Though the final data for turnaround schools will not be released until later this year, the American Institutes of Research, Policy Studies Associates, the Urban Institute, and Decision Information Resources have collaborated to share an initial review of what makes a turnaround school successful.

The organizations found several key factors in taking a low-performing school and changing it to a more successful one with the momentum to keep improvements. The study included schools with the lowest 5 percent of performance in Florida, North Carolina and Texas, with achievement in the bottom 15th percentile for that state and less than 40 percent student growth over time in both reading and mathematics.

About half the schools identified as initially low-performing were able to show some signs of improvement within three years; another 35 percent showed no increase in student-achievement status or growth. But the study found 15 percent of schools were true turnarounds: They improved the number of students reaching proficiency in math or reading by at least 5 percentile points, with student growth rates in the 65th percentile statewide.

Turnaround rates varied considerably by state and subject, with schools much more likely to improve poor performance in mathematics than in reading, and only 3 percent to 4 percent able to improve in both subjects at once. Those two-subject-turnaround schools were more likely than other schools to report low turnover of highly qualified teachers and more technical assistance with data use.

Read more about the study in Education Week.

Posted in: Blog

Leave a Comment (0) →

The "vital signs" of WA's STEM education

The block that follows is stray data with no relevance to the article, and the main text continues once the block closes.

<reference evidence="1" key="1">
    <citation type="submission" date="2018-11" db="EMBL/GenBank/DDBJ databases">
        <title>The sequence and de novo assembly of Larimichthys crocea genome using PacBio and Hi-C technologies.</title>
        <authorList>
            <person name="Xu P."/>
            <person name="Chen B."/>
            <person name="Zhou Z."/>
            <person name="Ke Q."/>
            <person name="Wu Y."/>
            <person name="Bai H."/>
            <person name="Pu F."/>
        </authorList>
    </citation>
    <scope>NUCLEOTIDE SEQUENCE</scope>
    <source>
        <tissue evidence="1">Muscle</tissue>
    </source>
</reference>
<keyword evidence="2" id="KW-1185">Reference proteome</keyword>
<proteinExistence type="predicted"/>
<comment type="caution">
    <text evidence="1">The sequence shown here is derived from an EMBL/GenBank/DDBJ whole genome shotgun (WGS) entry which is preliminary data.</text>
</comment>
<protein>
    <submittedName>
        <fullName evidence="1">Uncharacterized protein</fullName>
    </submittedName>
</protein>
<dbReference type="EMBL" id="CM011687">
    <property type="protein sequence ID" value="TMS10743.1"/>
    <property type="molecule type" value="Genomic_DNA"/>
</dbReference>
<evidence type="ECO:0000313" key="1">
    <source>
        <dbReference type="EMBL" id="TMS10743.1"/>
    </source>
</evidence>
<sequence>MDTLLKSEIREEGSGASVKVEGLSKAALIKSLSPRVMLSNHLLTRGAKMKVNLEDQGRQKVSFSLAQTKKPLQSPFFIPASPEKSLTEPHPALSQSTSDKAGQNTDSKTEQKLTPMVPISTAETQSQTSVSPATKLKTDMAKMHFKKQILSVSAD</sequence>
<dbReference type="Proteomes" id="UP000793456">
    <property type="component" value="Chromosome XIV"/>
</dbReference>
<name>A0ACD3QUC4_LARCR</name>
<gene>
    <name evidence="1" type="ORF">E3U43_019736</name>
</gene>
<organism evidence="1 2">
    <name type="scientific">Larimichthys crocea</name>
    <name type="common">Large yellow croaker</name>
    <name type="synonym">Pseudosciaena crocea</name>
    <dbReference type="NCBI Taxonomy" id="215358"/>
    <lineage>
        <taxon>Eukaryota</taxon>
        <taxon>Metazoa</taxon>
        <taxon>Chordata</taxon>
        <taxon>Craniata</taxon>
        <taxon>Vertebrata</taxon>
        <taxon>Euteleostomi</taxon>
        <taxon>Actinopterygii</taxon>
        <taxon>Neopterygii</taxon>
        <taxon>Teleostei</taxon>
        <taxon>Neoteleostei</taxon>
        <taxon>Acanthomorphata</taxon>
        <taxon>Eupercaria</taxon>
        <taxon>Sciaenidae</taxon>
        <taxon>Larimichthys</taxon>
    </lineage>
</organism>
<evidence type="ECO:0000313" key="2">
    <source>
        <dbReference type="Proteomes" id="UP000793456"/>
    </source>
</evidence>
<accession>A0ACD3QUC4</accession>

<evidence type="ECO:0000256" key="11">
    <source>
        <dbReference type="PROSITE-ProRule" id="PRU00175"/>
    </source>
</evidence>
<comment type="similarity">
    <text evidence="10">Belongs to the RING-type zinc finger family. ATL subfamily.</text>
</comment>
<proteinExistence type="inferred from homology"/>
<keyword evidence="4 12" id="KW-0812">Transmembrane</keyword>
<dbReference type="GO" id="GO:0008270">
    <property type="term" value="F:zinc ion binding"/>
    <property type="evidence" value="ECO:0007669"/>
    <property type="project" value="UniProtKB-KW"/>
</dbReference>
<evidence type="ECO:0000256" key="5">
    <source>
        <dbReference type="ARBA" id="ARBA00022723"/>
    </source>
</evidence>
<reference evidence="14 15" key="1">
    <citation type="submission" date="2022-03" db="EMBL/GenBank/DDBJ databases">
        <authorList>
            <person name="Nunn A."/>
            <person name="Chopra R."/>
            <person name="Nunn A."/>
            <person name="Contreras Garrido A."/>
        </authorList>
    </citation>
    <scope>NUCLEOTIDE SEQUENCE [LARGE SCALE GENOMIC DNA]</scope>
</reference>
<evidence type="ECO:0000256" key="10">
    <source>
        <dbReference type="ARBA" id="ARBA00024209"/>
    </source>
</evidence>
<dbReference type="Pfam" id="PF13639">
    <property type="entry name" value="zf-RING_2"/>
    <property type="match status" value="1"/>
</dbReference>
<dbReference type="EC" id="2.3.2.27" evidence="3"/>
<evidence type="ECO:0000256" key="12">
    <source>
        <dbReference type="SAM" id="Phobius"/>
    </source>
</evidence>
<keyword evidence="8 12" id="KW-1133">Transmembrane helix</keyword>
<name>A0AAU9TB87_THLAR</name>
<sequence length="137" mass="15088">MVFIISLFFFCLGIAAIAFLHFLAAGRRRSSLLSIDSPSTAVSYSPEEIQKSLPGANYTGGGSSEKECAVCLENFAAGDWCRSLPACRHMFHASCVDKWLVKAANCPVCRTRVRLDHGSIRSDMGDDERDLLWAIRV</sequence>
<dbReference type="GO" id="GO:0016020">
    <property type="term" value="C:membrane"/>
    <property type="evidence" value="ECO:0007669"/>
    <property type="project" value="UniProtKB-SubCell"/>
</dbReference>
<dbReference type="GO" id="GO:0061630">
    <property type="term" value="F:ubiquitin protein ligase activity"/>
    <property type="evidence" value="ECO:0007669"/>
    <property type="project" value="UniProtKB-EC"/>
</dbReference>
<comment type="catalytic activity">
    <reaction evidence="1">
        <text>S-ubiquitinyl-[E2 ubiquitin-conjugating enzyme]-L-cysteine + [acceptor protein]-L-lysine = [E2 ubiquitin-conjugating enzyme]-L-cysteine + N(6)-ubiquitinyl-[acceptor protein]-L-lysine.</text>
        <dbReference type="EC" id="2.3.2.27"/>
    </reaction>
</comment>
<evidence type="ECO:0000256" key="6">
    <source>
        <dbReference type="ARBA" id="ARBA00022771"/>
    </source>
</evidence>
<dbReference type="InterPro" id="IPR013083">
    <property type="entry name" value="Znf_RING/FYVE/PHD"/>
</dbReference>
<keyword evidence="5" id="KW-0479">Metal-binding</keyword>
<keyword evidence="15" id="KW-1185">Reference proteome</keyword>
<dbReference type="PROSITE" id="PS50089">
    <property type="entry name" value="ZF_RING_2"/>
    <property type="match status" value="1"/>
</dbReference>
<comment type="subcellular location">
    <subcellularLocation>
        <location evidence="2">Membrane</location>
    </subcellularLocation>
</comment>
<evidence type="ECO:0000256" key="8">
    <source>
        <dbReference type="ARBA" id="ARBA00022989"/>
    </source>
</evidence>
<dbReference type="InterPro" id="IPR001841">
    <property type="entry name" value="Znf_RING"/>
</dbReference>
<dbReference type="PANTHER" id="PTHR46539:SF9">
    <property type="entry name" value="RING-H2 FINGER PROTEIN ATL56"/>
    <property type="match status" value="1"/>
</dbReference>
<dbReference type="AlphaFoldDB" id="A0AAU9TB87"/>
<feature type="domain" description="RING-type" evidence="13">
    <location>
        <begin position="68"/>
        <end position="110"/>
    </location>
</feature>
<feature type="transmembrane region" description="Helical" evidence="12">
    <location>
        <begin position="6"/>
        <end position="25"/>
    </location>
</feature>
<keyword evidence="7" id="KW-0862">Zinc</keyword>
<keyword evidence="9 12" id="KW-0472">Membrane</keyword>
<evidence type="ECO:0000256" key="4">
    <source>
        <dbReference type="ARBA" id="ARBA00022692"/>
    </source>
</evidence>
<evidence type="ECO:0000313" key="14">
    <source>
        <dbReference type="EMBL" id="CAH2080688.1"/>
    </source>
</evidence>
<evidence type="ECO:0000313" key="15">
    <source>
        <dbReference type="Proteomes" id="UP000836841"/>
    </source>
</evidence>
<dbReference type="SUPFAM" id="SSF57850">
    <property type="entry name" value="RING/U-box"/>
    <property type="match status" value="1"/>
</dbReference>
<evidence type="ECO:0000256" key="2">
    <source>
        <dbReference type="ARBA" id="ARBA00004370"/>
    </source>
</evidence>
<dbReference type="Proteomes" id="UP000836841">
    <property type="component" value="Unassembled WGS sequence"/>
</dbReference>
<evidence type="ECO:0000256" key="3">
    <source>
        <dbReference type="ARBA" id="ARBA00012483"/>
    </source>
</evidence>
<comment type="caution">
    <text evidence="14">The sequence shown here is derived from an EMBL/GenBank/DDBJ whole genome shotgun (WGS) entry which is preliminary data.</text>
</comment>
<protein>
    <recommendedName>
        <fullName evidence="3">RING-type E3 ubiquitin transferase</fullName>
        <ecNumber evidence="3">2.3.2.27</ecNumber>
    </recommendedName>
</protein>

Change the Equation has released a new study that shows the state of STEM education across the U.S. Vital Signs looks at the demand for and supply of STEM skills, what states expect of students, students’ access to learning opportunities and the resources schools and teachers have to do their work.

The report overview notes that while Washington’s students have made some progress in math over the past ten years, student access is limited when it comes to content challenging enough to prepare them for college and careers in the STEM field. According to the report, “Washington’s high school graduation requirements in math and science do not align with college entrance requirements, which may contribute to the high cost of math remediation for its underprepared college students.”

The study also shows that students in Washington spend significantly more time doing hands on projects than the national average, (89 vs. 74 percent) but spend less time talking about the “kinds of problems engineers solve” in the classroom (11 vs. 15 percent). Further, deep gaps exist between students of color and their white peers in science and math scores, as shown in the graph below:

While serious issues persist, the report does commend Washington’s commitment to adopting the Common Core standards and its return on investment when in comes to spending on STEM. In fact, Washington “gets a larger return on its investment in math and science education than most other states do. It spends $19,244 per proficient student in math and science, placing it in the top quintile for all states for the return on its investment.”

Explore the data for yourself here or download a summary version here (PDF).

Posted in: Blog

Leave a Comment (0) →

The challenge to afford quality child care

Studies continue to show the benefits of quality early childhood education, but access to these programs is often limited by family income. A report from Child Care Aware details these costs from across all 50 states.

One of the report’s major findings is that child care exceeds most other costs for families. In fact, in 40 states and the District of Columbia, the average annual cost of center-based infant care exceeded 10 percent of the state’s median income for a two-parent family. The report also notes the cost of child care compared to other education costs. In 35 states and the District of Columbia, the average annual cost for center-based care for an infant was higher than year’s in-state tuition and related fees at a four-year public college.